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The Climate Police Escalate

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Sometimes we wonder if we’re still living in the land of the free. Witness the subpoena from Claude Walker, attorney general of the U.S. Virgin Islands, demanding that the Competitive Enterprise Institute cough up a decade of emails and policy work, as well as a list of private donors.

Mr. Walker is frustrated that the free-market think tank won’t join the modern church of climatology, so he has joined the rapidly expanding club of Democratic politicians and prosecutors harassing dissenters.

New York Attorney General Eric Schneiderman started the assault last autumn with a subpoena barrage on Exxon Mobil. His demand for documents followed reports by Inside Climate News and the Los Angeles Times that claimed Exxon scientists had known for years that greenhouse gases cause global warming but hid the truth from the public and shareholders.

Those reports selectively quoted from Exxon documents, which in any case were publicly available and often peer-reviewed in academic journals. Some Exxon scientists changed their views over the years, and several years ago the company even endorsed a carbon tax.

Mr. Schneiderman nonetheless says he is investigating Exxon for “defrauding the public, defrauding consumers, defrauding shareholders.” He also tipped a broader assault by claiming that the oil and gas company was funneling climate misinformation through “organizations they fund, like the American Enterprise Institute,” the “American Legislative Exchange Council” and the “American Petroleum Institute.” He wants to use the Exxon case to shut down all “climate change deniers.”

Mr. Schneiderman didn’t single out CEI, and CEI doesn’t disclose its donors. But in January CEI senior attorney Hans Bader blasted Mr. Schneiderman for violating Exxon’s First Amendment rights. “Government officials cannot pressure a private party to take adverse action against a speaker,” he wrote. Mr. Scheiderman responded by inviting more than a dozen state AGs to join him in “collectively, collaboratively and aggressively” investigating fossil-fuel companies and their donations. He rolled out Al Gore for the press conference.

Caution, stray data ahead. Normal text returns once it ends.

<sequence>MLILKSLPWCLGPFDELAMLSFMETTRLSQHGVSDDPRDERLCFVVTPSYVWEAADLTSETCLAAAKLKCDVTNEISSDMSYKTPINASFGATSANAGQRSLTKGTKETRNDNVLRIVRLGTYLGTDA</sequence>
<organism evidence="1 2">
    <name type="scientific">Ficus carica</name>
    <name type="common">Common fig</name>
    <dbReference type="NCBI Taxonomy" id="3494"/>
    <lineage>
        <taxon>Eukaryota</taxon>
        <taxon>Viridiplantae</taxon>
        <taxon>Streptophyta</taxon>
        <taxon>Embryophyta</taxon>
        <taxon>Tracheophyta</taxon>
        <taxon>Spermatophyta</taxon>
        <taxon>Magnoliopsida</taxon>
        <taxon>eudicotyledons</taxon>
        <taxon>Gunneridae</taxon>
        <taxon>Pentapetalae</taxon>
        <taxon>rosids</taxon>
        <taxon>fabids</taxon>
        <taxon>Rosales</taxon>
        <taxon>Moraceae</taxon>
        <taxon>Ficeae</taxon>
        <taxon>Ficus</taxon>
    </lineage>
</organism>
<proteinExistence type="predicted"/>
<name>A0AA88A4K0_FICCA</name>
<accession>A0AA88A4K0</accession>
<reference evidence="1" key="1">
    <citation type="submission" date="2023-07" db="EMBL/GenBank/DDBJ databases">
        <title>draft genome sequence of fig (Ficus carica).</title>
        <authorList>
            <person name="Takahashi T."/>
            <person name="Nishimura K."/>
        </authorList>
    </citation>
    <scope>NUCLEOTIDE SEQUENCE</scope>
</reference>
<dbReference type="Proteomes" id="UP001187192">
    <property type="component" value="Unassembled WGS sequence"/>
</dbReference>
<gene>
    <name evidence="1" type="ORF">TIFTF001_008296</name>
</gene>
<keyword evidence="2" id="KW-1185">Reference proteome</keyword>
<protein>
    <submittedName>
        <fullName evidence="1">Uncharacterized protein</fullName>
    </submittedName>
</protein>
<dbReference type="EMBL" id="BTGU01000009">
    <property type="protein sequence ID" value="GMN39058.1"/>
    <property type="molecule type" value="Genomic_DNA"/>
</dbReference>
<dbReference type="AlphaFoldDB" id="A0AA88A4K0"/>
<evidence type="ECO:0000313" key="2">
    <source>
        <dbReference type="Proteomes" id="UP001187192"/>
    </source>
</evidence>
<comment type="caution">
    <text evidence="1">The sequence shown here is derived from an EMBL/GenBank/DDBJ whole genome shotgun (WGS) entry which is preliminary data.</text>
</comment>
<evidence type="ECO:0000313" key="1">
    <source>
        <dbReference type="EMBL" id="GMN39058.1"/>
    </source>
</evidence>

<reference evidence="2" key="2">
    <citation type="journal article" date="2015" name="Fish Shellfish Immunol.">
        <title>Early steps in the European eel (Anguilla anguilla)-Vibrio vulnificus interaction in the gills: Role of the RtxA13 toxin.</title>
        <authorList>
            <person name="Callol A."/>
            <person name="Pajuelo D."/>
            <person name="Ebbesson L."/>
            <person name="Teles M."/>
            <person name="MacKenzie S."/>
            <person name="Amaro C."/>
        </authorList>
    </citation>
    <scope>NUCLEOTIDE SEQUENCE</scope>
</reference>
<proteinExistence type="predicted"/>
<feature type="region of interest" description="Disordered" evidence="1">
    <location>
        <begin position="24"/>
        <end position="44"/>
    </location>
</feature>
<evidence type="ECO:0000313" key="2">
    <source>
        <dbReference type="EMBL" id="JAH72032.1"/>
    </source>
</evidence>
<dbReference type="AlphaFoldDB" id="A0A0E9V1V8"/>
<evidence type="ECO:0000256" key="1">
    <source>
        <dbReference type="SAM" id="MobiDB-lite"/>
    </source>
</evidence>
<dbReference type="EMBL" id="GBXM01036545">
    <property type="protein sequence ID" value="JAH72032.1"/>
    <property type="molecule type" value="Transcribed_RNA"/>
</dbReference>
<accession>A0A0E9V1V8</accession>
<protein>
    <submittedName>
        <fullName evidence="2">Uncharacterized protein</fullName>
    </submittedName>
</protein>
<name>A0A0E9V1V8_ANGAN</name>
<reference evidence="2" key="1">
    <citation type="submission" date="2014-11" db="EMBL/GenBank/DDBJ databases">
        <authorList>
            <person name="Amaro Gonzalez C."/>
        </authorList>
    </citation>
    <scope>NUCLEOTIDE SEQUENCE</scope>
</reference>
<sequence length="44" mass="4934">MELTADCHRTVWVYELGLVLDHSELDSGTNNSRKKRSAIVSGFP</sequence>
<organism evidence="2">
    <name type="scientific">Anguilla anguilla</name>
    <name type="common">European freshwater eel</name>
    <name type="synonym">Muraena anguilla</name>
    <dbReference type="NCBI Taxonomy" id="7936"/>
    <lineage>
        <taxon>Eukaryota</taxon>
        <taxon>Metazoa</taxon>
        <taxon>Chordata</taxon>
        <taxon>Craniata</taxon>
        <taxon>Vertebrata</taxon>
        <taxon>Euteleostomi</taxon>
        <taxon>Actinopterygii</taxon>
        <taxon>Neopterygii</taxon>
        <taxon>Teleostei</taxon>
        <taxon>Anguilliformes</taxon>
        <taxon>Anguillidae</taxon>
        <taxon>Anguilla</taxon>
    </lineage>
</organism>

Mr. Walker belongs to this climate prosecution club and so he unleashed his subpoena attack on CEI, as well as on DCI Group, a Washington-based PR firm that represents free-market and fossil fuel groups. His demand for a decade’s worth of papers on climate research is a form of harassment. The process is itself punishment, intended to raise the cost of speaking freely on climate policy lest it invite legal bills and other political headaches.

Mr. Walker is also over the line in demanding the names of nonprofit CEI’s donors, who can remain secret under federal law. Anyone on the list will become a new target for the Schneiderman climate posse.

CEI has filed to quash the subpoena, and the nonprofit has hired attorneys Andrew Grossman and David Rivkin, who recently founded the Free Speech in Science Project to defend First Amendment rights against government abuses. The project is much needed.

Rhode Island Senator Sheldon Whitehouse has asked the Justice Department to use the RICO statutes to bring civil cases against climate dissenters. Attorney General Loretta Lynch recently referred to the FBI a request from two Democrat Congressmen seeking a criminal probe of Exxon. Democrats on Capitol Hill have sent letters pressuring companies to disavow the Chamber of Commerce for its climate heresy.

This is a dangerous turn for free speech, and progressives ought to be the first to say so lest they become targets for their own political heresies. Rather than play defense, the targets of the climate police need to fight back with lawsuits of their own.

Originally published at the Wall Street Journal at WSJ.com on April 30, 2016